My Habitat work is drawing to a close and it remains one of the highlights of my time in Northern Ireland. Working on the booklet has provided access to the very people who live life in a ‘post-conflict’ society. It’s also given me the chance to watch Habitat’s work in action and to be invigorated by their vision for peace and their dedication to realizing it.
This last reflection could only close with sincere thanks to the US-Ireland Alliance, Dell, Trina, and Mary Lou, and the numerous sponsors who make the Mitchell Scholarship possible. I’ve been touched by the way that both the staff and the board members go out of their way to make sure that we make the most of our experiences. I’ll always be thankful for the numerous phone calls and e-mails exchanged to help me line up a radio internship and the great advice given about future career plans. Not to mention the many laughs exchanged when Trina and Mary Lou came to visit. I feel lucky that we had the chance to inaugurate Mary Lou to the program and fortunate that the program has such dedicated, passionate, and fun leaders. It really does make the difference.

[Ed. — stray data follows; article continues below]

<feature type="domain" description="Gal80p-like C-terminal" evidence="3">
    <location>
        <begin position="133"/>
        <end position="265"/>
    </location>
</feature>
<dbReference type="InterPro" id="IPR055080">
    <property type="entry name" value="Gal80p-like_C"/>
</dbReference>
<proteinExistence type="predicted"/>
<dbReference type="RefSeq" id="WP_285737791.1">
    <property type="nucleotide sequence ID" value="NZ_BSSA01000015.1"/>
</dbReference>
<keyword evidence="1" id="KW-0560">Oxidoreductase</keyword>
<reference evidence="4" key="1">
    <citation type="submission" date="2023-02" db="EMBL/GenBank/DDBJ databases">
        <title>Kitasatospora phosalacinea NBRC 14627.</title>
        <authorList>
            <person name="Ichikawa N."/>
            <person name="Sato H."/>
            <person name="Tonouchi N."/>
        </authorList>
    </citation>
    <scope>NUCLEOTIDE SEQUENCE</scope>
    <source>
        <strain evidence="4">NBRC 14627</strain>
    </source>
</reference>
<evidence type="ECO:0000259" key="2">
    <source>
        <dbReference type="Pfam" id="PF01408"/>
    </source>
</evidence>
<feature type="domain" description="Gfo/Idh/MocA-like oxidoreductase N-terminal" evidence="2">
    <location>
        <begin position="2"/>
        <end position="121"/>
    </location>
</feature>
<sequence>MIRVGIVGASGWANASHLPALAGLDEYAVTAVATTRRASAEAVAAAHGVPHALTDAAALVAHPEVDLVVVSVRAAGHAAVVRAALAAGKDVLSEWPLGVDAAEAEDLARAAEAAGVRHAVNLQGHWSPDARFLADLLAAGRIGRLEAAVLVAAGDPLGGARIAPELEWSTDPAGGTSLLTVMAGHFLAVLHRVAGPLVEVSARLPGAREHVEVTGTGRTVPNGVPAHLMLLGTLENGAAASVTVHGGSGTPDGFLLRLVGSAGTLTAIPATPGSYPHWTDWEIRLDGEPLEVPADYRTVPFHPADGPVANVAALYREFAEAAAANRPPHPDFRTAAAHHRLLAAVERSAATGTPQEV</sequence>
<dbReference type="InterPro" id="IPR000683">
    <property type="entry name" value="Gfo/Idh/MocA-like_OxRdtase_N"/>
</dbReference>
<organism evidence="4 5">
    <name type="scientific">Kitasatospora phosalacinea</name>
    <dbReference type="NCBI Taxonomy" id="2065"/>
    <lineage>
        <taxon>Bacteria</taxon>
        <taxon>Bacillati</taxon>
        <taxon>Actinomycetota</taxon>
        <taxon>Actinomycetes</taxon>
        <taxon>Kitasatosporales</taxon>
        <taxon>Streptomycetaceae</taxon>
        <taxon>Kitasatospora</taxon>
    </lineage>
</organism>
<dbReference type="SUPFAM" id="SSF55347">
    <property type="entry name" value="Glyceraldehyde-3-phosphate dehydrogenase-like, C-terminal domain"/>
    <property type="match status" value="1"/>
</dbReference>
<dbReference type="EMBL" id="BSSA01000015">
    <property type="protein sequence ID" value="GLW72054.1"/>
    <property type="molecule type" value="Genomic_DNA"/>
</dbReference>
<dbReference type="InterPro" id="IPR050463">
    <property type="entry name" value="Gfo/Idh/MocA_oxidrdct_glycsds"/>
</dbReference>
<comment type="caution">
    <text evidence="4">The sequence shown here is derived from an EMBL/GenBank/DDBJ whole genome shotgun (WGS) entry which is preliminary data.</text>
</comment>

I’m also thankful to USIT, for their generosity has given me the chance to see more of Europe than I ever thought possible. Before coming to Derry, I’d only ventured ‘across the pond’ once, to spend a week in London. I’ll go home having set foot in more than 12 different countries. With USIT’s help, I had the chance to kayak a fjord in Norway, sled the Alps in Switzerland, watch Shakespeare live at the Globe, grimace as a monkey tried to steal my car antennae in Gibralter, and laugh as my boyfriend rolled, head first, down Cooper’s Hill in Gloustershire while chasing a wheel of English cheese. The staff has always been incredibly patient and helpful and I can’t thank them enough.
In my remaining time in Ireland, I hope to simply slow down and enjoy my last few weeks in Derry. (Minus a holiday over to Croatia – I had to get sun at some point!) I imagined that I’d be traveling my last month, trying to fit it all in. On the contrary, I’ll be holing up in Derry with my friends, trying to savor the last bits of this year before coming up with The Plan for next year.
What is it? I guess the only answer is to watch this space…